SAN versus Local Storage and High Availability

I have two problems with buying a SAN. An entry-level SAN has a single point of failure – even if you have redundant power and dual controllers, the backplane can fail. If all your applications are running off that SAN, you’re screwed. But having two SANs for full redundancy is twice the price. I’m looking at £20k for an P4300 versus £10k for the entry level HP SAN (P2000). That’s a lot for a small business like ours. My supplier tells me I’d be crazy to go for a single SAN.

But are there any benefits of virtualisation without shared storage? Well, a lot of people seem to go for two physical hosts with local storage only and replicate them using Veeam replication. This does provide automatic failover, but seems a lot better than waiting for a dead server to be repaired and then possibly having to rebuild it from scratch which could take a couple of days. If one host dies, you spend a few minutes getting everything back and running on the other host. And its cheap. So I’m attracted to this. But my supplier, once again, tells me I’d be crazy.

I followed a debate on a forum that went:

“Yes, shared storage is good, but going with cheap shared storage is risky. You are putting all eggs in one basket, and if such storage dies, HA will not work. In fact, nothing will work. So unless you can afford good fault-tolerant shared storage (read “expensive”), 2 ESX hosts with local storage and replication between them is significantly more fault tolerant solution. Secondly, HA is much worse than replication, because replication provides transactionally-consistent images, while HA does cold restart of crash-consistent image, so such recovery rarely does any good for transactional applications and databases. With Microsoft Exchange for example, out of 2 times I had this situation in production, MDB got corrupted in both cases, so I still had to manually restore from earlier backup.”

“Veeam Backup & Replication product provides functionality of replicating virtual machines between ESX hosts with local storages.”

“HA only works with shared storage and there is no replication involved. HA wil power up guests on the second host when the first host dies. It is the equivalent of pulling power to a server and restarting it. Any decent SAN will have dual controllers and dual PS. So the only single point of failure is a complete failure of the backplane. That’s a risk that most will take. Let’s face it, if that small risk is too great, you are not currently investing enough in DR.”

“HA is pretty simplistic one, it requires shared storage, and does not guarantee successful recovery due to performing simple crash-consistent restart. Replication is much more advanced than that, does not require shared storage, and provides guaranteed application recovery. As for automatic failover with replication, actually there is such capability. With Veeam Essential suite, you also get Veeam Monitor product, that has built-in alerts for VM heartbit, and ability to automatically trigger response action based on alert. This response action can be simple script that automatically starts up the corresponding replica VM on the standby host.”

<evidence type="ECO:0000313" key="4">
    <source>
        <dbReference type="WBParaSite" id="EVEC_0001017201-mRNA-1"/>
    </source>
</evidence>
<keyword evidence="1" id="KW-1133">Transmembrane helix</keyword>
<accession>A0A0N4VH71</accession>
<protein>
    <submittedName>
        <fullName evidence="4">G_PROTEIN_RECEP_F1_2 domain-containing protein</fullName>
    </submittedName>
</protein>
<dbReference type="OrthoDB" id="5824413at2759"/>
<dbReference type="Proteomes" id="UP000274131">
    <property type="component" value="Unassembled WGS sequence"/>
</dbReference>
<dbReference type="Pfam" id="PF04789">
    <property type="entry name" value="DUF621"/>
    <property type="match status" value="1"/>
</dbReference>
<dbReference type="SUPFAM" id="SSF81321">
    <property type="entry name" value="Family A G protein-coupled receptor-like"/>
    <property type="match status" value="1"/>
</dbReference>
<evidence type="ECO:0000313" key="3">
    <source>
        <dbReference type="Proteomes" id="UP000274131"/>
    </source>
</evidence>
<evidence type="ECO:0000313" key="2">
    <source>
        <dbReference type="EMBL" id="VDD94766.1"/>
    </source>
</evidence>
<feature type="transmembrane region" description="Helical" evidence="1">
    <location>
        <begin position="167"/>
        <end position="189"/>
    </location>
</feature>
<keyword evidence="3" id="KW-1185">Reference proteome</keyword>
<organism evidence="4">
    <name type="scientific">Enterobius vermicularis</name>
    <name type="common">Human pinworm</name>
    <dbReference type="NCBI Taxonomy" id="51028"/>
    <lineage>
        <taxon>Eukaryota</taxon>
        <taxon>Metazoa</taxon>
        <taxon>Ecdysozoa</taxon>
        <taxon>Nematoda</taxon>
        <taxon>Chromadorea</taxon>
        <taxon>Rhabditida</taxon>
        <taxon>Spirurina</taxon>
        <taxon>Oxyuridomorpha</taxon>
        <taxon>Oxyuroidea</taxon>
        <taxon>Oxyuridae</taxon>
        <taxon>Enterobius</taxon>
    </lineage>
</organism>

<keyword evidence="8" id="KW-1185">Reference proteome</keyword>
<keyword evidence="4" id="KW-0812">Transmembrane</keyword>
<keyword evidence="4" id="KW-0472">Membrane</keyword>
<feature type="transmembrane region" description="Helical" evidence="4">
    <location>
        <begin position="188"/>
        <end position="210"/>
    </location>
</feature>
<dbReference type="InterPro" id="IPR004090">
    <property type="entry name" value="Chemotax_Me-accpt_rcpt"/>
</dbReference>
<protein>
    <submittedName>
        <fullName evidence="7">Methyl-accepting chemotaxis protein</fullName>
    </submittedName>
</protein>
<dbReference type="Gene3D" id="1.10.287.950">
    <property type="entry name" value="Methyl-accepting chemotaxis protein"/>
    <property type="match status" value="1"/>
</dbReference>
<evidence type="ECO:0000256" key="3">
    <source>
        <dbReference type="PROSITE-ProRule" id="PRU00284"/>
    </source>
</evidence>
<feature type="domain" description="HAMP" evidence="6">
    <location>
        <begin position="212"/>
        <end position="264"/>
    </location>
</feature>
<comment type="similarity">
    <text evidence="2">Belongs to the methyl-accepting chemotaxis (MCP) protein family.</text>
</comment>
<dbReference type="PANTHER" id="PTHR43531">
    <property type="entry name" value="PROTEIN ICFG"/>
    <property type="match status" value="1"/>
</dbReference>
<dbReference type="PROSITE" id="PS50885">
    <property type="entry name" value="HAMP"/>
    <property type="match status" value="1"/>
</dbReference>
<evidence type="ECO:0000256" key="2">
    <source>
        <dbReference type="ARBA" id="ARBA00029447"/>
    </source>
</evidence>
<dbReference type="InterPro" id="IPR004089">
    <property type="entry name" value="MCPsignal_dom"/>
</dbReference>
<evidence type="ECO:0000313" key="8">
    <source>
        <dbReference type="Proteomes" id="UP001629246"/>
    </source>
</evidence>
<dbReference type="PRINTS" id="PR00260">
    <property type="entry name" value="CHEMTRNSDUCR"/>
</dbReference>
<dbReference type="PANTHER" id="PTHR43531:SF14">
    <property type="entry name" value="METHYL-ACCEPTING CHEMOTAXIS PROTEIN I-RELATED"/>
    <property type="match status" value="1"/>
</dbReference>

“Scenario 1. Production ESX host fails, HA does its job restarting VM with Exchange server on another ESX host in the cluster. VM restarts fine, but Exchange is failing due to MDB corruption caused by improper shutdown. I had personally suffered twice from exact same situation. No fun.

Scenario 2. Shared storage goes down. You have to perform full VM restore to local ESX storage now.

Both of these scenarios will results in:

1. A few hours of down time while you are restoring Exchange VM from backup.

2. Up to 24 hours data loss because you have to roll back to your nightly Exchange backup.

Now, compare this with replication between local storage (very popular scenario with our customers). Whether your production ESX host or shared storage fail,

1. Down-time will be less than a few minutes (time it takes for replica VM to start up on standby ESX host).

2. Maximum loss of data will be less than your chosen replication period.

I am not saying HA does not have its uses, most applications will be fine after crash-consistent image restart. However, for some applications this often causes data corruption. On the other hand, applications like Exchange or databases are also most oftenly used apps (and always mission-critical too).”

The guy above pushing replication over high availability is a Director at Veeam, so not exactly unbiased. Then again, in the sales meetings I’ve had, no-one has mentioned that a crash is likely to cause database corruption of your Exchange database (and presumably our ERP SQL-Server database). It may not be likely, but I’d be really annoyed if I spent over fifty grand on a High Availability solution only for it to fail because of database corruption. And replication is probably cheaper.

As usual, it comes down to who to believe. Everyone is selling a product to me.

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